Nanoporöse gesputterte Platin-Iridium-Schichten für Anwendungen in der Medizin- und Energietechnik

  • Nanoporous sputtered Platinum-Iridium-thinfilms for medical and energy applications

Ganske, Gerald; Mokwa, Wilfried (Thesis advisor)

Aachen : Publikationsserver der RWTH Aachen University (2012)
Dissertation / PhD Thesis

Aachen, Techn. Hochsch., Diss., 2012


Sputtering makes it possible to create thinfilms of only a few atom layers and to customize them for special applications by adjusting the deposition parameters. In this work interface-layers are deposited and characterized in biological systems as stimulation electrodes for neural cells and as catalysts in hydrogen fuel cells. First of all, highly porous platinum films were created by sputtering at a pressure of 9 Pa and low power of less than 100 W. These parameters are an ideal compromise between deposition rate, porosity and disordered crystal structure of the layers. Investigations on co-sputtered platinum-iridium-films (PtIr) showed that these films form homogeneous structures and no distinction between the separate layers is possible. It was demonstrated that these films obtain the crystal structure of Pt as well as the finer cauliflower-like structure of iridium, if the atoms reach the substrate surface only with their thermal energy. Furthermore, it was shown that the film composition reflects the sputtering power of the separate targets in a linear way. The structure of the films can be predicted by means of monte-carlo-simulation, which was verified by SEM-pictures. The ratio of the sputtering power can be used to control the amount of interface elements which was confirmed by electrochemical tests. Electrode materials for the stimulation of neural cells need a large electrochemically active surface that allows for an interface between electron and ion conductivity. Test on platinum, iridium and PtIr have shown that the films sputtered at the lowest impact energy do have the largest active surface as well as the largest charge delivery capacity (CDC). Iridium films show the highest CDC (48 mC/cm²), followed by platinum-iridium (2 mC/cm², 100 W power at both targets) and pure platinum (16 mC/cm²). This can be explained by the large surface area of iridium and its electrochemical activation process. Although PtIr layers also show an activation process, it is much smaller than for Ir films. For fuel cell catalyst applications a large active surface (45 cm²real/cm²geom at 9 Pa sputtering pressure) is also beneficial, which was shown for Pt-films. These films have a drastically increased kinetically limited current density (514 µA/cm²) due to the increased amount of [200]-oriented crystals. Tests in a fuel cell environment proved that sputtered films are superior to commercial chemical catalysts in the utilization of the used platinum. Tests with PtIr films with an amount of about 11% iridium proved an active surface area increase of 20% in regard to the optimized platinum layers. Also the oxygen reduction reaction in acid electrolyte current was sixfold higher for PtIr. Because of this, PtIr is even superior to sputtered pure Pt, which was shown in fuel cell tests. This can be explained by a reduced lattice spacing and an increased amount of more reactive crystals in [200]-direction. These explanations do agree with previously published data of other groups for chemically produced catalysts.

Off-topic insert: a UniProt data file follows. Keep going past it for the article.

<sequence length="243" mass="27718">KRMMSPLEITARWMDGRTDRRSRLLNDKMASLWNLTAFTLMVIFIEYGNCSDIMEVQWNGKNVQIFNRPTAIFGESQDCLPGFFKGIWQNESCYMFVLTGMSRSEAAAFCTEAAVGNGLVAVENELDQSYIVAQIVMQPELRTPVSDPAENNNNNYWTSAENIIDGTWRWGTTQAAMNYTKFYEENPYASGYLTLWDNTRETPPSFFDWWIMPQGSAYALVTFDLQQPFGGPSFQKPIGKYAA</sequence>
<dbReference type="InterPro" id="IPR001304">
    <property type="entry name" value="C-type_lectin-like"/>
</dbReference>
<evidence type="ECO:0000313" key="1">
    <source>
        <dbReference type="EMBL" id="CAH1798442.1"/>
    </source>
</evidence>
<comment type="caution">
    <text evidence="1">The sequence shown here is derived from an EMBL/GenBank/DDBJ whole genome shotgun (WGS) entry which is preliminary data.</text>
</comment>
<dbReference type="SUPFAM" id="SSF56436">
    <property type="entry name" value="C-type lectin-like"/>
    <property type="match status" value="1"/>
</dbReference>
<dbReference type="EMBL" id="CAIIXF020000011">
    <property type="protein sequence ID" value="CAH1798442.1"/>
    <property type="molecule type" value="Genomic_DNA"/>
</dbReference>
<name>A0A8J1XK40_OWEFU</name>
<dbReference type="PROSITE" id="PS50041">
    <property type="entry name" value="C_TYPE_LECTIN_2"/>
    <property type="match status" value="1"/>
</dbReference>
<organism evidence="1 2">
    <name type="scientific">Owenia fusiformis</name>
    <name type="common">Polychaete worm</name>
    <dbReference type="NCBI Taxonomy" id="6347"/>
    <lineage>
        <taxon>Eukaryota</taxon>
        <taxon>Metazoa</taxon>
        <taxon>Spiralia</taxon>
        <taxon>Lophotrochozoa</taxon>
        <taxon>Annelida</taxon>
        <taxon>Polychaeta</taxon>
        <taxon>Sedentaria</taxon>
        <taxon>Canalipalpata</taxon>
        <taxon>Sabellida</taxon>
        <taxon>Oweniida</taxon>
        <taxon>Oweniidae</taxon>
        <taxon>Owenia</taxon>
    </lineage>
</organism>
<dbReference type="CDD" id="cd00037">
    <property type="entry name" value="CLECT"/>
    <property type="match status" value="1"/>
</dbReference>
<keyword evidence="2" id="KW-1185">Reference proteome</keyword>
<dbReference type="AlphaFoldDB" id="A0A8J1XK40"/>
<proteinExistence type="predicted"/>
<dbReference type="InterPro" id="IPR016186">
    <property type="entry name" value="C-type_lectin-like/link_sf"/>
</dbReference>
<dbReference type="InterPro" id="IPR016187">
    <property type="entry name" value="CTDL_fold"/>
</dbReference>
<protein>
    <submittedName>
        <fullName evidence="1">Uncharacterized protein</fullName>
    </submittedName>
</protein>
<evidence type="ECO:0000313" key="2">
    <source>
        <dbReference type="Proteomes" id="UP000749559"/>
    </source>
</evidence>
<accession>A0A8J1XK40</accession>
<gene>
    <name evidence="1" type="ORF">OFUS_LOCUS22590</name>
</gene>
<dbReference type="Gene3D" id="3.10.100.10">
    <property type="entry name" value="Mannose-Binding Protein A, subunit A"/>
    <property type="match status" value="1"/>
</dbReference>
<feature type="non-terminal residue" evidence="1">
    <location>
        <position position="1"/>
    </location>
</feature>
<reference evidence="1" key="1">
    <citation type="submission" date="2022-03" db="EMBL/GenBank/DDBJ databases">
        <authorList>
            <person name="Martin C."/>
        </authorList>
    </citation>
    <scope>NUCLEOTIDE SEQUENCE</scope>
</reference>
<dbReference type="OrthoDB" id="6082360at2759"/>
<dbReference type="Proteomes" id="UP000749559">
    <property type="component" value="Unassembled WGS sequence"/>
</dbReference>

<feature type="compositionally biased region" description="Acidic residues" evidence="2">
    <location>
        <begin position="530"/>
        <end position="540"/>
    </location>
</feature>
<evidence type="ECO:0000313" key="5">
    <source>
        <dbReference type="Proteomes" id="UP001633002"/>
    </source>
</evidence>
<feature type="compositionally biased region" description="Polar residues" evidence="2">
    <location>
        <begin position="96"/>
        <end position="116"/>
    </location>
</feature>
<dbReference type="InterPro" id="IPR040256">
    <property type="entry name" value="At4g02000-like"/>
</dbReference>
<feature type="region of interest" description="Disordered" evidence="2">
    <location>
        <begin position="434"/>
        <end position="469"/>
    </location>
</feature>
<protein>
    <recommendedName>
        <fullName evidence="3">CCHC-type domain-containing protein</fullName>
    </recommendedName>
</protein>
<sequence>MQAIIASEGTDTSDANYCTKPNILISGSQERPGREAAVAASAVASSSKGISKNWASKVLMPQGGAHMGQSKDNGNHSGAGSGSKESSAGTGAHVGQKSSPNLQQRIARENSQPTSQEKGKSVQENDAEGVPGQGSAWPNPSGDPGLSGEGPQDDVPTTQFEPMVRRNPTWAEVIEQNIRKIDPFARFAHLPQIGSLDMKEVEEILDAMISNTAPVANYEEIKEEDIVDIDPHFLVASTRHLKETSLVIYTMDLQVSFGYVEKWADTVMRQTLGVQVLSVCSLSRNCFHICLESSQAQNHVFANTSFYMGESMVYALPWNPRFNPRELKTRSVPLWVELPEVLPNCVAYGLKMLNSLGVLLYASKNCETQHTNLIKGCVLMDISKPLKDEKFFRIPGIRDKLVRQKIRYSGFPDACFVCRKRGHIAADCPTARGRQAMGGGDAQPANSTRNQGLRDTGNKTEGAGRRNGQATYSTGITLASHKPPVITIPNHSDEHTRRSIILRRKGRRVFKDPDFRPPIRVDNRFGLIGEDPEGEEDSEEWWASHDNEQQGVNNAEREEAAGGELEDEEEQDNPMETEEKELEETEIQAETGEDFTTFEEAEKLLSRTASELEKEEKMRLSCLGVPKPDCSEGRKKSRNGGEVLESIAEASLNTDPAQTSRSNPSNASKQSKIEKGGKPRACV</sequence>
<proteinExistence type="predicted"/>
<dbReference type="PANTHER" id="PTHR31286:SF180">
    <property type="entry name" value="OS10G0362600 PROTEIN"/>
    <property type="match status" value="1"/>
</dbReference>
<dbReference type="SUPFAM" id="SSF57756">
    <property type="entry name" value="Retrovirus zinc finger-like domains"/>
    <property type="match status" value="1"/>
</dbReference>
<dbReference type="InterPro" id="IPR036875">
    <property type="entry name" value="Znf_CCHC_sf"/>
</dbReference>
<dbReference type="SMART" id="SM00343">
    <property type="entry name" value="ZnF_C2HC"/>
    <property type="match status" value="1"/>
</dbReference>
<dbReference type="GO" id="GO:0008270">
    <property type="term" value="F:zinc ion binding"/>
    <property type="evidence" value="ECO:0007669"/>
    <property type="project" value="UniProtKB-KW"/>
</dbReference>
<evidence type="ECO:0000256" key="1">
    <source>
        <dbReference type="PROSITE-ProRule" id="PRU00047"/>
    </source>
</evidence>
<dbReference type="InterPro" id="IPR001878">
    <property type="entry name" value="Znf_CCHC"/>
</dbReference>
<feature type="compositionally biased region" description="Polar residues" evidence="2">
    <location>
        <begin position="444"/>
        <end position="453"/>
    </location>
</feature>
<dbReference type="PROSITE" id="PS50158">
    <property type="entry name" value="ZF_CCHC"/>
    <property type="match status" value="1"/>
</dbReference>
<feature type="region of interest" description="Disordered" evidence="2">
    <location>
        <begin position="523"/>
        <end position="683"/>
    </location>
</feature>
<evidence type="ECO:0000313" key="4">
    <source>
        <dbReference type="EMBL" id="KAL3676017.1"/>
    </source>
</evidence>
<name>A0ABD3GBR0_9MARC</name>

• Chair of Materials in Electrical Engineering I and Institute of Materials in Electrical Engineering [611510]